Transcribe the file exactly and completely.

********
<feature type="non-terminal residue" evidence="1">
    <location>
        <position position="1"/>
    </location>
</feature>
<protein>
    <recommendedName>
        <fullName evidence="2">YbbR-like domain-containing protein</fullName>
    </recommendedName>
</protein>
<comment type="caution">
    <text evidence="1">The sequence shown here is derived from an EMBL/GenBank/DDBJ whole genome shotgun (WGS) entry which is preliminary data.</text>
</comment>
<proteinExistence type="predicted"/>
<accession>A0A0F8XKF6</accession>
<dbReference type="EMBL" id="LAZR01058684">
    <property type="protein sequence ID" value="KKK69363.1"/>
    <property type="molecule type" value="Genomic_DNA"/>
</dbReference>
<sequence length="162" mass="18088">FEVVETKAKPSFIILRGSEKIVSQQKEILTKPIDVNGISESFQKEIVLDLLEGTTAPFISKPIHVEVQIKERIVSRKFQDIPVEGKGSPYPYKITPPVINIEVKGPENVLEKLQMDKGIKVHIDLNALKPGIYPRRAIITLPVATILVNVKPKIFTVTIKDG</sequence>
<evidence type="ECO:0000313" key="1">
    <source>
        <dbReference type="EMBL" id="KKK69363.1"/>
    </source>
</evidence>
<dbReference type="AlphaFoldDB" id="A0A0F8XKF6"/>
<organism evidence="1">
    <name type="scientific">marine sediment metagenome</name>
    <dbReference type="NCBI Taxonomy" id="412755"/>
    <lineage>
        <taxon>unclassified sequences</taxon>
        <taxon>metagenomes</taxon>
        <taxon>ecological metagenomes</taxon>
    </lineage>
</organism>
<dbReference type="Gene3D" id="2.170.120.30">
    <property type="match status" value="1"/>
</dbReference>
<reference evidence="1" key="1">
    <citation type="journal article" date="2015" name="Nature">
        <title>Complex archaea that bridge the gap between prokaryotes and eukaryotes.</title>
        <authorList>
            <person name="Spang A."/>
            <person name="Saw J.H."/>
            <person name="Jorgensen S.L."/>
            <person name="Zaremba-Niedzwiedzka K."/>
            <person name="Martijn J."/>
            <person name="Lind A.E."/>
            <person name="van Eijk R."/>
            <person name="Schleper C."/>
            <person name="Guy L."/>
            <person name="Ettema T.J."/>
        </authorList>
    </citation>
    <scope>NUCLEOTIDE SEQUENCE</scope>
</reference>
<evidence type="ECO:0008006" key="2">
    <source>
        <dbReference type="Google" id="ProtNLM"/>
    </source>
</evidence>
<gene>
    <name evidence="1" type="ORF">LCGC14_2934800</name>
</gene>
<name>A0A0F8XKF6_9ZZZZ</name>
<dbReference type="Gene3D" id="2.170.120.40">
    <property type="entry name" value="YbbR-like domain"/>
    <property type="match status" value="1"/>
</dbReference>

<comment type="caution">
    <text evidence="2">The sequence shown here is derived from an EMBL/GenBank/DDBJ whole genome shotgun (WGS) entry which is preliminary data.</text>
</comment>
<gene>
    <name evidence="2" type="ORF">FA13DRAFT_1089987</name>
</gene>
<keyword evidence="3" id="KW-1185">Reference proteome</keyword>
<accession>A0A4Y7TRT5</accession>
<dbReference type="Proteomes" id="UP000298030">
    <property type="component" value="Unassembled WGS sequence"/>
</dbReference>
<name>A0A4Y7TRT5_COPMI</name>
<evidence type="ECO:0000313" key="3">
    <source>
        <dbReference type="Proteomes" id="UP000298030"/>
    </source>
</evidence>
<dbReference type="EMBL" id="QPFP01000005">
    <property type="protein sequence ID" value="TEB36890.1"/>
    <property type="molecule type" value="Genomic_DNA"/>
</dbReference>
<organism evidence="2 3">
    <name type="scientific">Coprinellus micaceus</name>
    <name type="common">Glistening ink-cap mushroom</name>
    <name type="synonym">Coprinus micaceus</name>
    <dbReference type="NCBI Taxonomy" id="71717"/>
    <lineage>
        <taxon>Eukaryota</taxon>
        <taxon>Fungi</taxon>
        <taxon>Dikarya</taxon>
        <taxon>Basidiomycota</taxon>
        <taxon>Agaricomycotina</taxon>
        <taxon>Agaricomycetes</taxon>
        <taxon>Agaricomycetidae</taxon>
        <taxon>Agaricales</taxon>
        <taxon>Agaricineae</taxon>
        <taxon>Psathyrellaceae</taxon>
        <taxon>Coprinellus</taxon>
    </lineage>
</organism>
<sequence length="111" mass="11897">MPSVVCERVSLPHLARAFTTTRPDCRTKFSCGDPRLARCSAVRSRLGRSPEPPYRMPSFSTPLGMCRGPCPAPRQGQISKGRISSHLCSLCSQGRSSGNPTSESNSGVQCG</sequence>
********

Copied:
<feature type="non-terminal residue" evidence="1">
    <location>
        <position position="1"/>
    </location>
</feature>
<protein>
    <recommendedName>
        <fullName evidence="2">YbbR-like domain-containing protein</fullName>
    </recommendedName>
</protein>
<comment type="caution">
    <text evidence="1">The sequence shown here is derived from an EMBL/GenBank/DDBJ whole genome shotgun (WGS) entry which is preliminary data.</text>
</comment>
<proteinExistence type="predicted"/>
<accession>A0A0F8XKF6</accession>
<dbReference type="EMBL" id="LAZR01058684">
    <property type="protein sequence ID" value="KKK69363.1"/>
    <property type="molecule type" value="Genomic_DNA"/>
</dbReference>
<sequence length="162" mass="18088">FEVVETKAKPSFIILRGSEKIVSQQKEILTKPIDVNGISESFQKEIVLDLLEGTTAPFISKPIHVEVQIKERIVSRKFQDIPVEGKGSPYPYKITPPVINIEVKGPENVLEKLQMDKGIKVHIDLNALKPGIYPRRAIITLPVATILVNVKPKIFTVTIKDG</sequence>
<evidence type="ECO:0000313" key="1">
    <source>
        <dbReference type="EMBL" id="KKK69363.1"/>
    </source>
</evidence>
<dbReference type="AlphaFoldDB" id="A0A0F8XKF6"/>
<organism evidence="1">
    <name type="scientific">marine sediment metagenome</name>
    <dbReference type="NCBI Taxonomy" id="412755"/>
    <lineage>
        <taxon>unclassified sequences</taxon>
        <taxon>metagenomes</taxon>
        <taxon>ecological metagenomes</taxon>
    </lineage>
</organism>
<dbReference type="Gene3D" id="2.170.120.30">
    <property type="match status" value="1"/>
</dbReference>
<reference evidence="1" key="1">
    <citation type="journal article" date="2015" name="Nature">
        <title>Complex archaea that bridge the gap between prokaryotes and eukaryotes.</title>
        <authorList>
            <person name="Spang A."/>
            <person name="Saw J.H."/>
            <person name="Jorgensen S.L."/>
            <person name="Zaremba-Niedzwiedzka K."/>
            <person name="Martijn J."/>
            <person name="Lind A.E."/>
            <person name="van Eijk R."/>
            <person name="Schleper C."/>
            <person name="Guy L."/>
            <person name="Ettema T.J."/>
        </authorList>
    </citation>
    <scope>NUCLEOTIDE SEQUENCE</scope>
</reference>
<evidence type="ECO:0008006" key="2">
    <source>
        <dbReference type="Google" id="ProtNLM"/>
    </source>
</evidence>
<gene>
    <name evidence="1" type="ORF">LCGC14_2934800</name>
</gene>
<name>A0A0F8XKF6_9ZZZZ</name>
<dbReference type="Gene3D" id="2.170.120.40">
    <property type="entry name" value="YbbR-like domain"/>
    <property type="match status" value="1"/>
</dbReference>

<comment type="caution">
    <text evidence="2">The sequence shown here is derived from an EMBL/GenBank/DDBJ whole genome shotgun (WGS) entry which is preliminary data.</text>
</comment>
<gene>
    <name evidence="2" type="ORF">FA13DRAFT_1089987</name>
</gene>
<keyword evidence="3" id="KW-1185">Reference proteome</keyword>
<accession>A0A4Y7TRT5</accession>
<dbReference type="Proteomes" id="UP000298030">
    <property type="component" value="Unassembled WGS sequence"/>
</dbReference>
<name>A0A4Y7TRT5_COPMI</name>
<evidence type="ECO:0000313" key="3">
    <source>
        <dbReference type="Proteomes" id="UP000298030"/>
    </source>
</evidence>
<dbReference type="EMBL" id="QPFP01000005">
    <property type="protein sequence ID" value="TEB36890.1"/>
    <property type="molecule type" value="Genomic_DNA"/>
</dbReference>
<organism evidence="2 3">
    <name type="scientific">Coprinellus micaceus</name>
    <name type="common">Glistening ink-cap mushroom</name>
    <name type="synonym">Coprinus micaceus</name>
    <dbReference type="NCBI Taxonomy" id="71717"/>
    <lineage>
        <taxon>Eukaryota</taxon>
        <taxon>Fungi</taxon>
        <taxon>Dikarya</taxon>
        <taxon>Basidiomycota</taxon>
        <taxon>Agaricomycotina</taxon>
        <taxon>Agaricomycetes</taxon>
        <taxon>Agaricomycetidae</taxon>
        <taxon>Agaricales</taxon>
        <taxon>Agaricineae</taxon>
        <taxon>Psathyrellaceae</taxon>
        <taxon>Coprinellus</taxon>
    </lineage>
</organism>
<sequence length="111" mass="11897">MPSVVCERVSLPHLARAFTTTRPDCRTKFSCGDPRLARCSAVRSRLGRSPEPPYRMPSFSTPLGMCRGPCPAPRQGQISKGRISSHLCSLCSQGRSSGNPTSESNSGVQCG</sequence>